New ways of doing old things

This weekend I decided to try and use different tools to perform my usual computer-based tasks.

Yesterday, I tried to do everything in Mac OS X (Leopard), and also tested out Thunderbird 3. I reckon I could live with a Mac as my only computer, and the only thing that bugged me was the speed (my Mac is somewhat ancient now). I especially liked iCal, and how it integrates perfectly with the Google calendars that map out my whole life, and I love the way OS X renders fonts and colours. Thunderbird 3 was a nice surprise, and I love the way it integrates with Gmail. Maybe I’ll consider switching back to Thunderbird the next time Evolution does something to annoy me.

Today I’ve been using the daily build of Chromium on my netbook. It’s seriously faster than Firefox, and I’m finding that I can do pretty much everything I need to do without a plethora of extensions. This might be one to keep I think.

I’m also having monitor envy. Or possibly screen resolution envy. I think I may be nearly ready to consider spending my day looking at something larger than a laptop screen.

So you want to buy a netbook?

One question I get asked a lot is some variation on “what computer should I buy?” My answer usually involves asking what it is going to be used for, what the budget is, and if the user has any preconceptions regarding the OS of the machine.

Increasingly I get asked about netbooks in particular. I dislike the term netbook, but I’ll use it because people know what I mean. And because I get asked about them, I try and stay up to speed with what is on the market, which in turn makes me carefully sum up the pros and cons of each one. The things I look at tend to be:

  • Physical size – small is good, but I totally see how something as small as my EeePC 701 is not to everyone’s taste. If I was buying one now, I’d want a screen size of at least nine inches, with a resolution of 1024 by 600. The larger EeePCs are good in this regard, but I think the Dell Mini beats them all with a 10″ screen pitching it between the EeePC 701 and my (once again) dead 12″ iBook.
  • Hard drive size – the hard drive can be anything from a 4gb solid state to a 160gb laptop hard drive. I use mine as my 3rd machine, with all my files living on my main laptop and the important ones synched via dropbox. But if you’re going to use it as a main (or even second) machine, then get a big hard drive. With all the major manufacturers you can now choose between a small solid state drive and a larger hard drive, so this shouldn’t influence choice too much.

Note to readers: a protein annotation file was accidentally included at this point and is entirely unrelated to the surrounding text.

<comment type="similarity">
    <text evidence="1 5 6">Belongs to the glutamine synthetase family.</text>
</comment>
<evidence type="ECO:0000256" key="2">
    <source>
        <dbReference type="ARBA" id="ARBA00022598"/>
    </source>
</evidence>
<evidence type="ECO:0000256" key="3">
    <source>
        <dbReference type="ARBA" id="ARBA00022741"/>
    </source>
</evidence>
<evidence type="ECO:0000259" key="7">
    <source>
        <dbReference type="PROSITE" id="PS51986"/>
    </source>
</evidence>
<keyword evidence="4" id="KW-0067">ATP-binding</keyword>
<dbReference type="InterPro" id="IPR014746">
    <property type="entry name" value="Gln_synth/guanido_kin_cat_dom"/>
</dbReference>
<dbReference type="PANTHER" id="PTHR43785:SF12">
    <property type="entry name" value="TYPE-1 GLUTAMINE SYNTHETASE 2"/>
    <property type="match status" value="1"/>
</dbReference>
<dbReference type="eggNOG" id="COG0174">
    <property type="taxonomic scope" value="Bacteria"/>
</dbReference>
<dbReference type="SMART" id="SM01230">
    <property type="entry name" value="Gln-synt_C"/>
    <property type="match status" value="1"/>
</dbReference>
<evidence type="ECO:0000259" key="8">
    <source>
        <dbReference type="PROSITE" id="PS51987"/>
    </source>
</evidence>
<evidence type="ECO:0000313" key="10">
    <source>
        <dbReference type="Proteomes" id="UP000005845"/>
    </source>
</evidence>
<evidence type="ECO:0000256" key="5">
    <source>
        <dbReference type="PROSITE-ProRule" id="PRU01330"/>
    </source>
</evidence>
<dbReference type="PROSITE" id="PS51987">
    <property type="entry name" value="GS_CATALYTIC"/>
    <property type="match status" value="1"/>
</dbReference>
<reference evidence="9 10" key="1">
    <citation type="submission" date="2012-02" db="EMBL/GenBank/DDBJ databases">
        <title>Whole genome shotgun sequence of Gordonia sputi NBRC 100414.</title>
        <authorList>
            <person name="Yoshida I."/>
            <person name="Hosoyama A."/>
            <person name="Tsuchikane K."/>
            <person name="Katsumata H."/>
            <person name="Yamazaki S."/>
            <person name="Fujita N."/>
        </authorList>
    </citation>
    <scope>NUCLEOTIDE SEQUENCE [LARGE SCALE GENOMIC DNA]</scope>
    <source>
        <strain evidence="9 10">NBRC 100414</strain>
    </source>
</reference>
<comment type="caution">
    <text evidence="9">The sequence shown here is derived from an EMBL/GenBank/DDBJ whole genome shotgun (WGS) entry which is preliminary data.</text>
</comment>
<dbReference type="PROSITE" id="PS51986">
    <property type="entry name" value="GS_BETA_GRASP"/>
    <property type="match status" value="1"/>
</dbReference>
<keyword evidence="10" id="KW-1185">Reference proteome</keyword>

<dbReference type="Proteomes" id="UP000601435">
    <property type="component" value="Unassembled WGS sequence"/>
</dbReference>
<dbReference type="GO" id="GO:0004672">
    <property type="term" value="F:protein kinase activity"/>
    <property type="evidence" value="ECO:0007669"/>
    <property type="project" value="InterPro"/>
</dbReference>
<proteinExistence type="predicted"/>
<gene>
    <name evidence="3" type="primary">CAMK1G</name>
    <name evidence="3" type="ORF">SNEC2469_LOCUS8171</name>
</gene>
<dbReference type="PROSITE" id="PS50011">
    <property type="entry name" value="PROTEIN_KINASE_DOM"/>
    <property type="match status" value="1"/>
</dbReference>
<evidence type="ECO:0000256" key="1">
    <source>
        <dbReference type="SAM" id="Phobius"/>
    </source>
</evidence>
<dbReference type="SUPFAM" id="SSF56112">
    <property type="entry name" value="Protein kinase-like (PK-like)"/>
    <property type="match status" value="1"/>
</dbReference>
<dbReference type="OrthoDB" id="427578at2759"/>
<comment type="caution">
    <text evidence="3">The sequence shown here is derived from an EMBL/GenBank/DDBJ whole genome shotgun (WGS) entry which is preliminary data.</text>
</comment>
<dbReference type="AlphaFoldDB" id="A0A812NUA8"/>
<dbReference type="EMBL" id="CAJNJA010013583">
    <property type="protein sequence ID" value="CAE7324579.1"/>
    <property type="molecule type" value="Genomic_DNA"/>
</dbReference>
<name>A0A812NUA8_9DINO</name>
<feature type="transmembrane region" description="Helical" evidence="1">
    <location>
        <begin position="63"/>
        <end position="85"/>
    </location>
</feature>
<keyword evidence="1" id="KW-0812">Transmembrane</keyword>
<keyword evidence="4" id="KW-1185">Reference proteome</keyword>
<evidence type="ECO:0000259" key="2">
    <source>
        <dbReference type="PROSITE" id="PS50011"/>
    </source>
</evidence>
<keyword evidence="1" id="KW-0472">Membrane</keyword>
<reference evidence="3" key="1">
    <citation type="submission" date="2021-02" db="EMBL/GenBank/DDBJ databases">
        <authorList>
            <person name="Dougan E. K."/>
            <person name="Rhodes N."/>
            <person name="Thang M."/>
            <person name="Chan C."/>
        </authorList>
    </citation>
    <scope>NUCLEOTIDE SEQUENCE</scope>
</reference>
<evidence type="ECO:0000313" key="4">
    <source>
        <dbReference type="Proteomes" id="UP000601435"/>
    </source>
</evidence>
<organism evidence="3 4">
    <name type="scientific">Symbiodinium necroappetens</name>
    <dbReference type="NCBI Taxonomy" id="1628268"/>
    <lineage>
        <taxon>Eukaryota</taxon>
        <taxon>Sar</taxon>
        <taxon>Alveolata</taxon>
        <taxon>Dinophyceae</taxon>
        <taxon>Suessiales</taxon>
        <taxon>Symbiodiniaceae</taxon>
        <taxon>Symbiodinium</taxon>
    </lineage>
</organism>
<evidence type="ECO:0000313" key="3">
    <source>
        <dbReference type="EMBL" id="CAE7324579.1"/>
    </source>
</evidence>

• Battery life – 3 hours does me fine, but if you are going to travel with it then this becomes important. I’m sure I’ve seen a couple with with 7 hours of battery life (although I might be thinking of the new Macbook Pro).
  • Price – You can get a first generation Acer Aspire One or EeePC for under £150 now, and even some of the slightly larger netbooks come in at well under £300 (which would be my personal price limit). Some of the mid range EeePCs (the 1000H for example) are quite reasonable, as are the Dell Minis (before you add too much customisation that is).
  • Operating System – Some come with really dire versions of Linux, some come with XP, the Dell Mini and Lenovo Ideapad actually ship with decent Linux distros (Ubuntu and Suse). I’m not too bothered, because I tend to reformat and reinstall everything I buy, but for non technical users this has to be a factor. Now, I love Linux. But I’d think twice before advising anyone to try and use the versions of Linux shipping with the EeePC and the Acer Aspire One. They are a bad advertisement for something that is great, and for that reason I’d say that if you want something with Linux on then choose something with one of the big distros (anything in the distrowatch top 10).

So yes, that’s what I tend to look at. If I was buying one today I’d probably go for a Dell Mini with a large hard drive, Ubuntu preinstalled, and as much Ram as I could fit in it. My second choice would probably be an EeePC 1000H, although I’m loathe to pay for a Windows licence when I have several I don’t use already. If price was more of a factor than it is, then I’d go with an Acer Aspire One (which I’ve just discovered I could get for £160 with a 120gb harddrive and 1gb Ram, which is actually really tempting if the noises my EeePC is making mean what I think they mean).

Computers and productivity

Every few months I like to change my working area around, and try undertaking familiar tasks in a new way. Having a new office has intensified this, and has lead to me re-evaluating my working area at home as well.

And once again I seem to have settled on a very similar setup in each. I’ve not got photographs of my desk at work, but I have taken a couple of pictures of my desk at home, which should demonstrate what I mean.

My desk (Linux laptop on the left, iMac on the right)
My desk (Linux laptop on the left, iMac on the right).
I am trying to use this laptop for everything at present
I am trying to use this laptop for everything at present.

And yes, I gave up on KDE4 after a few hours. While I’m more than happy to bounce between several different operating systems, I do have very definite preferences regarding how each one should look.